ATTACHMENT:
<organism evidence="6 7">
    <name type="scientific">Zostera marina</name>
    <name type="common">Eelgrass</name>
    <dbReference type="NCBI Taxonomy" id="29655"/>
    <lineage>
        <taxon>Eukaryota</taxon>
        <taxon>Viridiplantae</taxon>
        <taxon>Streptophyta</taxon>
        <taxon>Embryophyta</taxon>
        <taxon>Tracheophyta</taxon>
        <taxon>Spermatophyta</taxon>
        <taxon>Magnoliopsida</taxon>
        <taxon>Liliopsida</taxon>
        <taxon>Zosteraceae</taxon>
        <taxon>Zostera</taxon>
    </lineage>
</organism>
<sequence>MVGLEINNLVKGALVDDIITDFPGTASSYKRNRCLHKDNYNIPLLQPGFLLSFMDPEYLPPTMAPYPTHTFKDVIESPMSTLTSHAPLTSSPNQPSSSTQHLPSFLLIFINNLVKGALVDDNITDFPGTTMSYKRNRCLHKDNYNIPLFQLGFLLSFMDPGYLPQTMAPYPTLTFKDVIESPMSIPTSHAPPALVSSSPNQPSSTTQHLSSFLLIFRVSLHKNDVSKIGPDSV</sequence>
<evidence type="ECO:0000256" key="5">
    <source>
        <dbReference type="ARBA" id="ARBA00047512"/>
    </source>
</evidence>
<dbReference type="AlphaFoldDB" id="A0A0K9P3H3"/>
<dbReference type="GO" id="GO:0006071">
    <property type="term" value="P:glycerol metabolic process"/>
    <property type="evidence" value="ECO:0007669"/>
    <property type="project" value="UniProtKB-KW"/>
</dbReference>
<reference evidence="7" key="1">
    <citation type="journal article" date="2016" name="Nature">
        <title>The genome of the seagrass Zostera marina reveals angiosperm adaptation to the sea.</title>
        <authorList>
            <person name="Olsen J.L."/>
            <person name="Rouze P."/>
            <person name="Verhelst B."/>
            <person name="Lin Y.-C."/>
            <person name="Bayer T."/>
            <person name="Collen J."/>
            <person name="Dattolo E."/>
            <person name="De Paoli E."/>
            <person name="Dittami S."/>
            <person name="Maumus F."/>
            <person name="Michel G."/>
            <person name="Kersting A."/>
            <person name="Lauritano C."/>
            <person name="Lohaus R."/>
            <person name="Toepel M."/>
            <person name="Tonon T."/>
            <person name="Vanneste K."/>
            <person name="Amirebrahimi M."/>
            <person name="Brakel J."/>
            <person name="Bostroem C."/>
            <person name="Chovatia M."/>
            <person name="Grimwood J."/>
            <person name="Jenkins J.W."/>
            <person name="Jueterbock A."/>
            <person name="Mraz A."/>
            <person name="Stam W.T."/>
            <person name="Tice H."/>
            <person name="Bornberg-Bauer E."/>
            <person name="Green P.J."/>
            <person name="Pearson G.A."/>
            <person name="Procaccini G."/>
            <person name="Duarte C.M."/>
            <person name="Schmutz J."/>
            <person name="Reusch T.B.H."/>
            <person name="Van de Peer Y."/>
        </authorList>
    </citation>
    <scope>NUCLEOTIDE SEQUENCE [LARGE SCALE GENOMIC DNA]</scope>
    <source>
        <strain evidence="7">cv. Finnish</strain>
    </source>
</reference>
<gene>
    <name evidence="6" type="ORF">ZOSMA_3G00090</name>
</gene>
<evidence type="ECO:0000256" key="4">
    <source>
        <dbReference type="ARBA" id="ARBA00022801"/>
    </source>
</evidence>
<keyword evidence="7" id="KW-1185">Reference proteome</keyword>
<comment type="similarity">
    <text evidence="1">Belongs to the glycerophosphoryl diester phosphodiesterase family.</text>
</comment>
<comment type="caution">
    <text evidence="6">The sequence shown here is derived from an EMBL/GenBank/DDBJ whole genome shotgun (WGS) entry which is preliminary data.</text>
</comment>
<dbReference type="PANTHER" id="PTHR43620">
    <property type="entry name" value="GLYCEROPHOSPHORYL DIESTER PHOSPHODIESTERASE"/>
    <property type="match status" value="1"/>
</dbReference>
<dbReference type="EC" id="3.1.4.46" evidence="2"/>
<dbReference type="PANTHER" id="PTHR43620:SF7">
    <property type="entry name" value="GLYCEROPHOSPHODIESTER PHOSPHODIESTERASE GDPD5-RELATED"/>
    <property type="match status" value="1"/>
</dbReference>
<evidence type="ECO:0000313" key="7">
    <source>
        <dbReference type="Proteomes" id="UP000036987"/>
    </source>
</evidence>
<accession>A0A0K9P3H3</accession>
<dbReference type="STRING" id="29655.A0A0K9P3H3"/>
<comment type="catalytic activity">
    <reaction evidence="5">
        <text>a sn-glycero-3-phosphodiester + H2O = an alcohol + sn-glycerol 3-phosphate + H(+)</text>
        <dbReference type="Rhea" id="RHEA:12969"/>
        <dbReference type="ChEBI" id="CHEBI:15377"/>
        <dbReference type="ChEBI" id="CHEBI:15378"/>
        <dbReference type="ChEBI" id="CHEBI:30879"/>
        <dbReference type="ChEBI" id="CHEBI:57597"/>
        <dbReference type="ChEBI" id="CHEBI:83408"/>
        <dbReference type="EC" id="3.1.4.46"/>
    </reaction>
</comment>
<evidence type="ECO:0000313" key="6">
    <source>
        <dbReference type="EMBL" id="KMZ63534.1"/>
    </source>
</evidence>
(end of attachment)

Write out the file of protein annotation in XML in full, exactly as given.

<organism evidence="6 7">
    <name type="scientific">Zostera marina</name>
    <name type="common">Eelgrass</name>
    <dbReference type="NCBI Taxonomy" id="29655"/>
    <lineage>
        <taxon>Eukaryota</taxon>
        <taxon>Viridiplantae</taxon>
        <taxon>Streptophyta</taxon>
        <taxon>Embryophyta</taxon>
        <taxon>Tracheophyta</taxon>
        <taxon>Spermatophyta</taxon>
        <taxon>Magnoliopsida</taxon>
        <taxon>Liliopsida</taxon>
        <taxon>Zosteraceae</taxon>
        <taxon>Zostera</taxon>
    </lineage>
</organism>
<sequence>MVGLEINNLVKGALVDDIITDFPGTASSYKRNRCLHKDNYNIPLLQPGFLLSFMDPEYLPPTMAPYPTHTFKDVIESPMSTLTSHAPLTSSPNQPSSSTQHLPSFLLIFINNLVKGALVDDNITDFPGTTMSYKRNRCLHKDNYNIPLFQLGFLLSFMDPGYLPQTMAPYPTLTFKDVIESPMSIPTSHAPPALVSSSPNQPSSTTQHLSSFLLIFRVSLHKNDVSKIGPDSV</sequence>
<evidence type="ECO:0000256" key="5">
    <source>
        <dbReference type="ARBA" id="ARBA00047512"/>
    </source>
</evidence>
<dbReference type="AlphaFoldDB" id="A0A0K9P3H3"/>
<dbReference type="GO" id="GO:0006071">
    <property type="term" value="P:glycerol metabolic process"/>
    <property type="evidence" value="ECO:0007669"/>
    <property type="project" value="UniProtKB-KW"/>
</dbReference>
<reference evidence="7" key="1">
    <citation type="journal article" date="2016" name="Nature">
        <title>The genome of the seagrass Zostera marina reveals angiosperm adaptation to the sea.</title>
        <authorList>
            <person name="Olsen J.L."/>
            <person name="Rouze P."/>
            <person name="Verhelst B."/>
            <person name="Lin Y.-C."/>
            <person name="Bayer T."/>
            <person name="Collen J."/>
            <person name="Dattolo E."/>
            <person name="De Paoli E."/>
            <person name="Dittami S."/>
            <person name="Maumus F."/>
            <person name="Michel G."/>
            <person name="Kersting A."/>
            <person name="Lauritano C."/>
            <person name="Lohaus R."/>
            <person name="Toepel M."/>
            <person name="Tonon T."/>
            <person name="Vanneste K."/>
            <person name="Amirebrahimi M."/>
            <person name="Brakel J."/>
            <person name="Bostroem C."/>
            <person name="Chovatia M."/>
            <person name="Grimwood J."/>
            <person name="Jenkins J.W."/>
            <person name="Jueterbock A."/>
            <person name="Mraz A."/>
            <person name="Stam W.T."/>
            <person name="Tice H."/>
            <person name="Bornberg-Bauer E."/>
            <person name="Green P.J."/>
            <person name="Pearson G.A."/>
            <person name="Procaccini G."/>
            <person name="Duarte C.M."/>
            <person name="Schmutz J."/>
            <person name="Reusch T.B.H."/>
            <person name="Van de Peer Y."/>
        </authorList>
    </citation>
    <scope>NUCLEOTIDE SEQUENCE [LARGE SCALE GENOMIC DNA]</scope>
    <source>
        <strain evidence="7">cv. Finnish</strain>
    </source>
</reference>
<gene>
    <name evidence="6" type="ORF">ZOSMA_3G00090</name>
</gene>
<evidence type="ECO:0000256" key="4">
    <source>
        <dbReference type="ARBA" id="ARBA00022801"/>
    </source>
</evidence>
<keyword evidence="7" id="KW-1185">Reference proteome</keyword>
<comment type="similarity">
    <text evidence="1">Belongs to the glycerophosphoryl diester phosphodiesterase family.</text>
</comment>
<comment type="caution">
    <text evidence="6">The sequence shown here is derived from an EMBL/GenBank/DDBJ whole genome shotgun (WGS) entry which is preliminary data.</text>
</comment>
<dbReference type="PANTHER" id="PTHR43620">
    <property type="entry name" value="GLYCEROPHOSPHORYL DIESTER PHOSPHODIESTERASE"/>
    <property type="match status" value="1"/>
</dbReference>
<dbReference type="EC" id="3.1.4.46" evidence="2"/>
<dbReference type="PANTHER" id="PTHR43620:SF7">
    <property type="entry name" value="GLYCEROPHOSPHODIESTER PHOSPHODIESTERASE GDPD5-RELATED"/>
    <property type="match status" value="1"/>
</dbReference>
<evidence type="ECO:0000313" key="7">
    <source>
        <dbReference type="Proteomes" id="UP000036987"/>
    </source>
</evidence>
<accession>A0A0K9P3H3</accession>
<dbReference type="STRING" id="29655.A0A0K9P3H3"/>
<comment type="catalytic activity">
    <reaction evidence="5">
        <text>a sn-glycero-3-phosphodiester + H2O = an alcohol + sn-glycerol 3-phosphate + H(+)</text>
        <dbReference type="Rhea" id="RHEA:12969"/>
        <dbReference type="ChEBI" id="CHEBI:15377"/>
        <dbReference type="ChEBI" id="CHEBI:15378"/>
        <dbReference type="ChEBI" id="CHEBI:30879"/>
        <dbReference type="ChEBI" id="CHEBI:57597"/>
        <dbReference type="ChEBI" id="CHEBI:83408"/>
        <dbReference type="EC" id="3.1.4.46"/>
    </reaction>
</comment>
<evidence type="ECO:0000313" key="6">
    <source>
        <dbReference type="EMBL" id="KMZ63534.1"/>
    </source>
</evidence>